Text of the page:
12 thoughts on “Los Argüellos – Connecting Migrations and Memories

  1. I really enjoyed reading this article!!!! I tell my cousin, Estevan Rael, that New Mexico is God’s country!

  2. Gracious thanks to you for this awesome work, Jerol.
    Being a descendant of Luis Francisco Leyba fills my heart with appreciation for the groundwork and difficult times these men and their families endured.

    1. My mothers grandfather ursulo leyba from penasco nm was the son of Jose concepsion leyba how are you related

  3. Uncle, thank you for sharing and I love learning the history of our families. Youth… it is a great thing but also can allow you to lose so much precious information. I only wish to be like my grandma, and learn more of the stories in those days. I love you! Can’t wait to learn more! 😘

  4. My 6th great grandparents are Juan de Arguello and Juana Gregoria Brito.

    Please visit my webpage about the original 12 families of Las Trampas.
    Send me any information you are willing to share.

    I will be updating the information on this webpage in the near future. My current phone number is 559-661-0510

    You may also want to read A BRIEF HISTORY OF LOS TRAMPERO’S by Jerol Arguello.

  5. This is really awesome. It is my life long goal to bridge the family histories and ancestors. I am currently trying to see if there is a connection between the Argüello’s from New Mexico, California, Mexico, Costa Rica, El Salvador, Nicaragua, Equator and Argentina.

    There are many inner connecting names in the past I have seen constantly.

    I am a descendent of an Arguello that landed in Nicaragua in 1730. He was sent to rule over Granada. The family later disbursed into the city of Leon and from their generations later the family spread to El Salvador, Costa Rica. All were very prominent people in the history of each nation.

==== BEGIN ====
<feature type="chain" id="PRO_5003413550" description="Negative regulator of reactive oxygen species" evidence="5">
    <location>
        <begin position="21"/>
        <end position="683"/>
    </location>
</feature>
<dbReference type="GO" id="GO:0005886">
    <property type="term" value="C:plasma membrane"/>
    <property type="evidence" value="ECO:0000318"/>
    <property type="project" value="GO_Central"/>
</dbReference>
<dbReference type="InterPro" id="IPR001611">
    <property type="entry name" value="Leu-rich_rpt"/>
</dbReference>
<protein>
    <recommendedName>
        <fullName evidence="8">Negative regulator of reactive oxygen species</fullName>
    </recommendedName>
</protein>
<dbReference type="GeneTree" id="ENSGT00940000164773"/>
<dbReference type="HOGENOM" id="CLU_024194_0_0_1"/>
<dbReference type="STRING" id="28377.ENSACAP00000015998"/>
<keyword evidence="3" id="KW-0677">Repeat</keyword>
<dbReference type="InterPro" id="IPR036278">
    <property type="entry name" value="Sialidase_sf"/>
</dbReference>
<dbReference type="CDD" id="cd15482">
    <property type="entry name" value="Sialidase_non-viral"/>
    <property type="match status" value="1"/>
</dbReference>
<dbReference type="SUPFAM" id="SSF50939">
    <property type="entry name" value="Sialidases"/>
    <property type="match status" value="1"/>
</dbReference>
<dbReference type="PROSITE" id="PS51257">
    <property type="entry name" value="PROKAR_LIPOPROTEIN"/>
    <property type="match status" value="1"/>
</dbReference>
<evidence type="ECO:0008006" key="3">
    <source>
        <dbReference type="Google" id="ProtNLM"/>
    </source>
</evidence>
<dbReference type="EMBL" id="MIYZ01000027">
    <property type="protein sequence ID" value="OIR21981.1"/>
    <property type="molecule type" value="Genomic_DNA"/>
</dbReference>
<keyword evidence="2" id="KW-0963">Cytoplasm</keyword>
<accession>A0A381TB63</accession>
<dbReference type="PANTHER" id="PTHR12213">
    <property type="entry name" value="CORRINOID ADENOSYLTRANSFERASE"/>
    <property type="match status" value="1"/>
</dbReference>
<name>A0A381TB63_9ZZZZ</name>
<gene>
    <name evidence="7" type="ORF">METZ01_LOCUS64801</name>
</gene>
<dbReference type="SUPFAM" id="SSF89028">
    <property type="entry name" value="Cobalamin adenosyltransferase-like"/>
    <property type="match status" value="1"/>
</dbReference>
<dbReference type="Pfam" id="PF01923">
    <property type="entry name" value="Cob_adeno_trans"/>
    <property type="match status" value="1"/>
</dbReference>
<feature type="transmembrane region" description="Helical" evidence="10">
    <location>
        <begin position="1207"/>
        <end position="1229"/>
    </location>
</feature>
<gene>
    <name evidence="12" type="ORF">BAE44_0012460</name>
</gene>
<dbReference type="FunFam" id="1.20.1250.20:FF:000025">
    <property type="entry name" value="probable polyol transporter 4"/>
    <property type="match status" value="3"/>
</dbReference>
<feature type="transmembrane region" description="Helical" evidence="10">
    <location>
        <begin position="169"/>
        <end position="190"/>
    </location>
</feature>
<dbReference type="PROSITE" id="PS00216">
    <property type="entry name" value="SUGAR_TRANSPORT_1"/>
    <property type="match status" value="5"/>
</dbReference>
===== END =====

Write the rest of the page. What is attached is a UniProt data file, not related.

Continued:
I have traced my Argüello family line back to the 1300s in the North of Spain. I had read a document written in 1909 stating that it is a possibility that the Arguello family origins stem from an affair King Alonso the Wise had with a woman. He granted his son land in what later became the Arguello region… as the document says his name was Sir Alonso son of King Alonso and from the land of Arbuello.

    I am interested in comparing Y-DNA to see if it matches the males of each of these countries.

    There are interesting last names/ unions I have seen in the history of Mexico and of my ancestor from Nicaragua…. Related to the Argüello – Carvajal union.

    Anyways, my dream is to form a union of arguello researchers… The Argüello Family Preservation Society, if you will. =)

    I would love to chat with you.

  6. Really enjoyed this article, I too am an Arguello from Northern New Mexico. I am working on a project for a Land Grant course at New Mexico Highlands University I would appreciate being able to get in touch.

  7. My 6th great grandparents are Juan Arguello and Juana Gregoria Brito. I am new to Ancestry and still learning about my ancestors. I enjoyed reading your article and everyone’s comments. Looking forward to more. Thank you for the information.